MIDDLEBURY — Addison District Court Judge Cortland Corsones on Wednesday sentenced former Vergennes Police Chief Mike Lowe to six months in prison for one of the three charges to which Lowe pleaded guilty in January, a felony count of obtaining prescription drugs by fraud.
The full sentence for Lowe, 51, on that charge called for 1-2 years, but Corsones suspended all but six months of it.
Corsones also gave Lowe suspended sentences on the other charges Lowe faced: six to 12 months for driving under the influence of prescription drugs on June 7, 2009, when an unmarked cruiser driven by Lowe struck a parked car, triggering his legal woes; and six months to a year for neglect of duty, a charge related to trading a gun taken as evidence to a patrolman for the purchase of vitamin supplements.
Lowe, an eight-year veteran of the Vergennes force, will perform 120 hours of community service for the DUI charge. He has admitted an addiction to pain-killing drugs that began after neck surgery, and has been undergoing treatment and counseling since June. According to an expert who testified at court, he has passed all drug tests since then.
In imposing the sentence, Corsones said he gave most weight to the felony count. That charge stemmed from Lowe pressuring a young officer into regularly giving the chief the officer’s prescription drugs.
“The most concerning aspect of the defendant’s conduct is his willingness to abuse his position of authority to feed his addiction, although clearly it (the conduct) was strongly influenced by that addiction ... But that cannot excuse his conduct,” Corsones said. “The court notes that according to the medical records Mr. Lowe was aware of his narcotics dependency back in 2007. If Mr. Lowe had availed himself of available assistance back then, perhaps we would not be here today.”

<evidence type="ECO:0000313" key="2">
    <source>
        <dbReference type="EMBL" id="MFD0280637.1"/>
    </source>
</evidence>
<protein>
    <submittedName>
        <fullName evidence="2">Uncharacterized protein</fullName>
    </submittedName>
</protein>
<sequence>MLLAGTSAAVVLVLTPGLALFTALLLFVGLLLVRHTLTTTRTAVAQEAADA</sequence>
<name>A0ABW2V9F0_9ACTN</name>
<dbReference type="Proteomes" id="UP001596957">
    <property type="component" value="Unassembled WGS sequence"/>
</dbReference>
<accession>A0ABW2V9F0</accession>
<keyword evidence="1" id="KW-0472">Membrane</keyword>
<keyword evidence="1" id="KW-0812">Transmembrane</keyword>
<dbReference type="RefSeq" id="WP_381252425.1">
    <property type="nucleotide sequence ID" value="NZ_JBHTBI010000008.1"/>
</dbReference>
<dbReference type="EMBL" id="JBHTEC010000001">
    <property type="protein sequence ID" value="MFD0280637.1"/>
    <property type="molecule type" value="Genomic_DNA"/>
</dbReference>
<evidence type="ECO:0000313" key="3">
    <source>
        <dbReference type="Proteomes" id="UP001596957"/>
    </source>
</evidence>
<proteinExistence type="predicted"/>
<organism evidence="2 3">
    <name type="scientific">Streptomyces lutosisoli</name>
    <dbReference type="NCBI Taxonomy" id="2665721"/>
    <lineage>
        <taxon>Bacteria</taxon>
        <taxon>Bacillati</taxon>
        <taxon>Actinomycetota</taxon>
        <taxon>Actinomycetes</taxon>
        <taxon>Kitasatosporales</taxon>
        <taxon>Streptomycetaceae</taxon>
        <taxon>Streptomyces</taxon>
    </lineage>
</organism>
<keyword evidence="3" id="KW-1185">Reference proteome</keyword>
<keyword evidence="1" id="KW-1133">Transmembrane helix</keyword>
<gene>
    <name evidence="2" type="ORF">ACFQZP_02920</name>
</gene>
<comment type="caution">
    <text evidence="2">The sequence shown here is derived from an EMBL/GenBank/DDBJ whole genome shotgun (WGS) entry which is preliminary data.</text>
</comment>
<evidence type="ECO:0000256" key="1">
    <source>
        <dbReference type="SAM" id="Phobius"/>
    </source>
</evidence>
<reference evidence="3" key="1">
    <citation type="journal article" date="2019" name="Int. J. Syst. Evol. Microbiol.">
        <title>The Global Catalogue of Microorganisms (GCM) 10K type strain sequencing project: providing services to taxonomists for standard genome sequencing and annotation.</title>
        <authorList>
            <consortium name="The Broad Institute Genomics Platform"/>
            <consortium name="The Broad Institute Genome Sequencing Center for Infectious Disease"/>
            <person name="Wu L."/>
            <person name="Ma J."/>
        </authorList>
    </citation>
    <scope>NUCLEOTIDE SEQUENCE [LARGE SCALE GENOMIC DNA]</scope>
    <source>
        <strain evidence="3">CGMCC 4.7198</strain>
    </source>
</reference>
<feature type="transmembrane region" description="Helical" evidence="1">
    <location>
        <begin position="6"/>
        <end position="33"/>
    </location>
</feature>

Lowe’s attorney, Richard Goldsborough of South Burlington, had asked for a rehabilitative sentence with no jail time. Lowe’s probation officer, Sean O’Connell, also testified in court that the Department of Corrections did not recommend a jail sentence.
O’Connell said his evaluation showed that Lowe stood only a 20 percent chance of a repeat offense, and that Lowe’s loss of job and career was effective punishment.
“(I recommended) no incarcerative time based on his low risk level and the fact that he’s already done his treatment and he’s currently in aftercare,” O’Connell said. “We feel in this case, from the department’s standpoint, he’s already served somewhat of a sentence.”
Marcia Ring, a clinical nurse specialist in adult psychiatry and University of Vermont assistant professor who is one of three mental health professionals treating Lowe, testified that Lowe’s problems run deeper than drug addiction.
Ring said that Lowe had been misdiagnosed with attention deficit disorder (ADD), when in fact he is bipolar. Ring and other professionals made the proper diagnosis after Lowe returned from drug treatment in Florida last summer.
“Some of the symptoms ... can mimic the symptoms of attention deficit disorder, and bipolar disorder can be very difficult to diagnose,” she said.
Not only did bipolar disorder pose a problem for Lowe, Ring said, but drugs prescribed for ADD made it worse.
“Somebody who is manic or hypomanic and is being treated with something that further stimulates the brain, that’s just going to feed into the lack of judgment, the lack of coherent, logical thought processes,” Ring said.